Planning for an emergency - Week 6

DOWNEY - We all know last Sunday was Mother's Day. We should all be thankful for mothers. Who can forget their mom yelling to 'remember a jacket', or to take our lunch to school or to clean up a scraped knee and cover it with a bandage?Of course all of the above items were made or found in the house, stored and ready for use. And Mom knew exactly where they were kept. When you think about it, Moms are some of the most thoughtful and dedicated emergency planners we know. This week, let's keep our preparedness efforts simple and stay with our three main themes: obtain supplies, learn or confirm a skill and make an improvement to our emergency plan. We all need a first aid kit at home, in our vehicle and at our workplace. Kits can be purchased or assembled in many ways. One important point about a first aid kit is the patients it will serve. If there are children in the house or the neighborhood, give consideration to the size of the bandages and splints. No 'sting' sprays and ointments may be really appreciated as well. Remember, recovering from a disaster is challenging enough, we don't need to add to the stress with adult-size 'fixes' to child-size problems. Seniors also may require some specialization as their skin is sometimes very fragile. First aid kits and products may also be available at non-traditional stores such as the discount shops and hardware stores. Splints can be made of cardboard or similar products that are readily found in our homes or places of business. The key is to plan ahead; don't wait for an emergency to happen to start looking for splinting material. And don't forget to buy a couple pairs of latex gloves to keep with your kits. This week, let's look for the utility shut-offs for our homes and businesses. Locating the electrical panel is normally easy on most homes. However, it takes a little detective work to find the proper panel in an apartment or condominium. Once the electrical panel is located, learn how to turn-off the individual circuit breakers. Next, learn the location of the natural gas meter and have a wrench to close the supply valve. Finally, look for the water shut-off. Water valves are usually just outside your house and in a direct line between your home and the street. In future articles we will address the exercising you can do with the various valves and shut-offs. Even if you are not the one who will physically shut-off the utilities, knowing the location of each valve and panel will save time and effort for those who are assisting you. For this week's emergency planning work, do some research (if you haven't already) into the emergency practices of your children's school or day care center. If an emergency were to occur when your child was at school, do the school administrators have the proper emergency contact information for you? Do you have the emergency contact information for the school? How about a cell number of anyone at the school who may be able to send or receive a text message? What is your role as the parent? What about some basic supplies for your child like water and a small amount of food? Most schools are very responsible but it's important for you to understand their plan. Knowing this information will also give you piece of mind if you are separated from your child during an earthquake. If you have any questions or comments regarding emergency preparedness, please let me know…I can be reached at Mark Sauter is deputy city manager for the city of Downey in charge of emergency preparedness.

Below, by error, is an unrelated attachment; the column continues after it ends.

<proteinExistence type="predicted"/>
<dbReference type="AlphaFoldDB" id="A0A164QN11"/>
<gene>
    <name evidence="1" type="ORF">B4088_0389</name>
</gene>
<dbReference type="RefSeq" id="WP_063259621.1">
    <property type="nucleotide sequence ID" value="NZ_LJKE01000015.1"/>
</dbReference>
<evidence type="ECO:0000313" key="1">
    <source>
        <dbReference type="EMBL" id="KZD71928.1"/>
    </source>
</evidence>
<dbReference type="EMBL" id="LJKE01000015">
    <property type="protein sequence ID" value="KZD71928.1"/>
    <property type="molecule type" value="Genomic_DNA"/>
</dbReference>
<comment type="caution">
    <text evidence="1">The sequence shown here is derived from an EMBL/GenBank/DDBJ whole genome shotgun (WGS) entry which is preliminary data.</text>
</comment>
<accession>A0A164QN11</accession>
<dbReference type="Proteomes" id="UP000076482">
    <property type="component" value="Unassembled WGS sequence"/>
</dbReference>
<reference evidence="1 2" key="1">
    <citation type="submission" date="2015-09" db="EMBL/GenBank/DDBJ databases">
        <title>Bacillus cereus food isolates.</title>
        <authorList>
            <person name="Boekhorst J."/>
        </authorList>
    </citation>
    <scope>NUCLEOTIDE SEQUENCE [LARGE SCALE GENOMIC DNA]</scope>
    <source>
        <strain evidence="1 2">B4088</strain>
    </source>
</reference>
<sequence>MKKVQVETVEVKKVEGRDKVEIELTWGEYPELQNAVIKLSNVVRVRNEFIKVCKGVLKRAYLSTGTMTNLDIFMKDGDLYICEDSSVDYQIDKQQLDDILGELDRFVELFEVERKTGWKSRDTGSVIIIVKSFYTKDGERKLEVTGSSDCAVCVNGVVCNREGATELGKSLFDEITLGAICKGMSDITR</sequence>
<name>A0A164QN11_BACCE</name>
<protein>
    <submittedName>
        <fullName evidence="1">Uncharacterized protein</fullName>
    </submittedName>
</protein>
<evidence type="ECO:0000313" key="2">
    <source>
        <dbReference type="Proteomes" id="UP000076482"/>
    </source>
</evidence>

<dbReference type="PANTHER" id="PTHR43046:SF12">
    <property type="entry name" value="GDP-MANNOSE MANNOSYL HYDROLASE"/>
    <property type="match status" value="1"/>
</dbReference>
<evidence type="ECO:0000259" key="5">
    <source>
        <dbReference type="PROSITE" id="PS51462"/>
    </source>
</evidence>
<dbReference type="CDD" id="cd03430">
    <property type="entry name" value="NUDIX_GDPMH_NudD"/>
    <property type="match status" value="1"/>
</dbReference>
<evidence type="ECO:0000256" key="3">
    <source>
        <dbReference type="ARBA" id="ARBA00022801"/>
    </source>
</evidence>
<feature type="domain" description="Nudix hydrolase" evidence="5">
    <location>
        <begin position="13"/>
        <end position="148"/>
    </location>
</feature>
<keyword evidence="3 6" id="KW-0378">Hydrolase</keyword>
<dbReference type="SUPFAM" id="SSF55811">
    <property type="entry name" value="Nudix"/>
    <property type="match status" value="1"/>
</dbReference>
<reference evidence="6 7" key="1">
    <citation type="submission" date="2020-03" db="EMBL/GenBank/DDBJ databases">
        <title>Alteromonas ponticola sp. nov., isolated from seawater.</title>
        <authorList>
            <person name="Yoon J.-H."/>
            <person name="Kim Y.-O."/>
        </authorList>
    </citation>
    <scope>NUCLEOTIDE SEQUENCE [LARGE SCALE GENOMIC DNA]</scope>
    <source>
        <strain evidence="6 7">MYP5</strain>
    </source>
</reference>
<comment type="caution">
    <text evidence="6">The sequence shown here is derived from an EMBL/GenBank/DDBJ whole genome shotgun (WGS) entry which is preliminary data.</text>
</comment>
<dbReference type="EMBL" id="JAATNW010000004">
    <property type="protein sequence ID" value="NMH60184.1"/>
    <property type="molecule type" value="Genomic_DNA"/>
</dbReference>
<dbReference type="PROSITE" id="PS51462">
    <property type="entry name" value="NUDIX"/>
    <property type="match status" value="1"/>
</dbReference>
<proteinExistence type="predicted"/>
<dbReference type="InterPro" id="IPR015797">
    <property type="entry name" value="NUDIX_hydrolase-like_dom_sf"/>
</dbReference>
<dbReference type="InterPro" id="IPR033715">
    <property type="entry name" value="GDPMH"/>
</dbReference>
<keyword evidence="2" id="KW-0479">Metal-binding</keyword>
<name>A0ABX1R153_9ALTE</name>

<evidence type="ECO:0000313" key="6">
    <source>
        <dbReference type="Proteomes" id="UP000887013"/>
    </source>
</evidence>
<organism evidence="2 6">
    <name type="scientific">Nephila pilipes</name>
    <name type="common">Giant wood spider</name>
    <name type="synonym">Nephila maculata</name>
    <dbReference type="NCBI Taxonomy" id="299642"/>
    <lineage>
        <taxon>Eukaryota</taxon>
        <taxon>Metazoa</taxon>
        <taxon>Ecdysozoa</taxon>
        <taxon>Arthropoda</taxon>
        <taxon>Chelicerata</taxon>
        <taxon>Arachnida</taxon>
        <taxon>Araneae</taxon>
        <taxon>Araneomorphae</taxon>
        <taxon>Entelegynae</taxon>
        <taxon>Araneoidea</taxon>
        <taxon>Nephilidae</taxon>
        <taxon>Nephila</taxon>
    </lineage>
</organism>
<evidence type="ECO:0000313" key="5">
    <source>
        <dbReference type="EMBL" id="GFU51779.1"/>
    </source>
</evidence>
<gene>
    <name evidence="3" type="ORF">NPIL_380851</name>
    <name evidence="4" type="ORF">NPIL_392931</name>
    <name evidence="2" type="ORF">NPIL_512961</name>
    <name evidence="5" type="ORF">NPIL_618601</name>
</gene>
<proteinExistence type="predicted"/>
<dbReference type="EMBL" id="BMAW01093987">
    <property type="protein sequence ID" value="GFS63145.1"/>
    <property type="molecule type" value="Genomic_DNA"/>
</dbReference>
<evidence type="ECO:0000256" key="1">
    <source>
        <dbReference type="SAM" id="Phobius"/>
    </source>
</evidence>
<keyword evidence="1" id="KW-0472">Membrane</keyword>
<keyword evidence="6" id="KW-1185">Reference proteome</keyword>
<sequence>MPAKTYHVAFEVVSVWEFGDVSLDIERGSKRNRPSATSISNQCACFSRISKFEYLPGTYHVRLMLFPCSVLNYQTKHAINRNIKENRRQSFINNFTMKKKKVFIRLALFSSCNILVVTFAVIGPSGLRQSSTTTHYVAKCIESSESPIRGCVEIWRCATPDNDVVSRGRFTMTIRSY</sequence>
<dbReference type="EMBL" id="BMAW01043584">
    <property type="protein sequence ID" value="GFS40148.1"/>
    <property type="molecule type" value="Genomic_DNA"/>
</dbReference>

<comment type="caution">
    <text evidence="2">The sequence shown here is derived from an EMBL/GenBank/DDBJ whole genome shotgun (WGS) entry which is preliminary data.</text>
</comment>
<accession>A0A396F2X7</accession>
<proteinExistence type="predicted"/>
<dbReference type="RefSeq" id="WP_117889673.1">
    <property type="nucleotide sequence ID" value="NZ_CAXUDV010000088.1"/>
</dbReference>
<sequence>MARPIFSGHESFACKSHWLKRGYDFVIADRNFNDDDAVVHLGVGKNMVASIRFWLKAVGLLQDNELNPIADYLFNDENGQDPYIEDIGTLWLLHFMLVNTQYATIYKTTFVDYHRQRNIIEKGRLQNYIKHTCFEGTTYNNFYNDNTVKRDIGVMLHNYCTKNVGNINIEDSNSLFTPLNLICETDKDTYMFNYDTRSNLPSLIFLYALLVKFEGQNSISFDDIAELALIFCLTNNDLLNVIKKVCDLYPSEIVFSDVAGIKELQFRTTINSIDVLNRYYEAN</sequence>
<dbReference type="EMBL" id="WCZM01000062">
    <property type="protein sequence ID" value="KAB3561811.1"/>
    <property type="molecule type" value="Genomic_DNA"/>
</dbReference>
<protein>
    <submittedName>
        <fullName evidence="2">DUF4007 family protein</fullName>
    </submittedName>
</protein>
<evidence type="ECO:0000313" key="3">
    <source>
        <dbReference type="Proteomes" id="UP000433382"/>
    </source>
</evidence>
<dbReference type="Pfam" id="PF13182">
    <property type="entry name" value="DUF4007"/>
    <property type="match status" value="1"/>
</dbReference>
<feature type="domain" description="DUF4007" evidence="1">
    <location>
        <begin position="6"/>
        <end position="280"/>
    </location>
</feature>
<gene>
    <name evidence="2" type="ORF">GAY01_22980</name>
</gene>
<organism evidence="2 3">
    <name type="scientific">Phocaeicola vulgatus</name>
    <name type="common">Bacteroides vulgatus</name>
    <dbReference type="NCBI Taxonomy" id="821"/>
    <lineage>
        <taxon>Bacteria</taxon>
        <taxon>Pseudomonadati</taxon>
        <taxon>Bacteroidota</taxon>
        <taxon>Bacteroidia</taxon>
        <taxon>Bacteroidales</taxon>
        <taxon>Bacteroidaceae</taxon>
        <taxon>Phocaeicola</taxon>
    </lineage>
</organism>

********** Published: May 14, 2010 - Volume 9 - Issue 4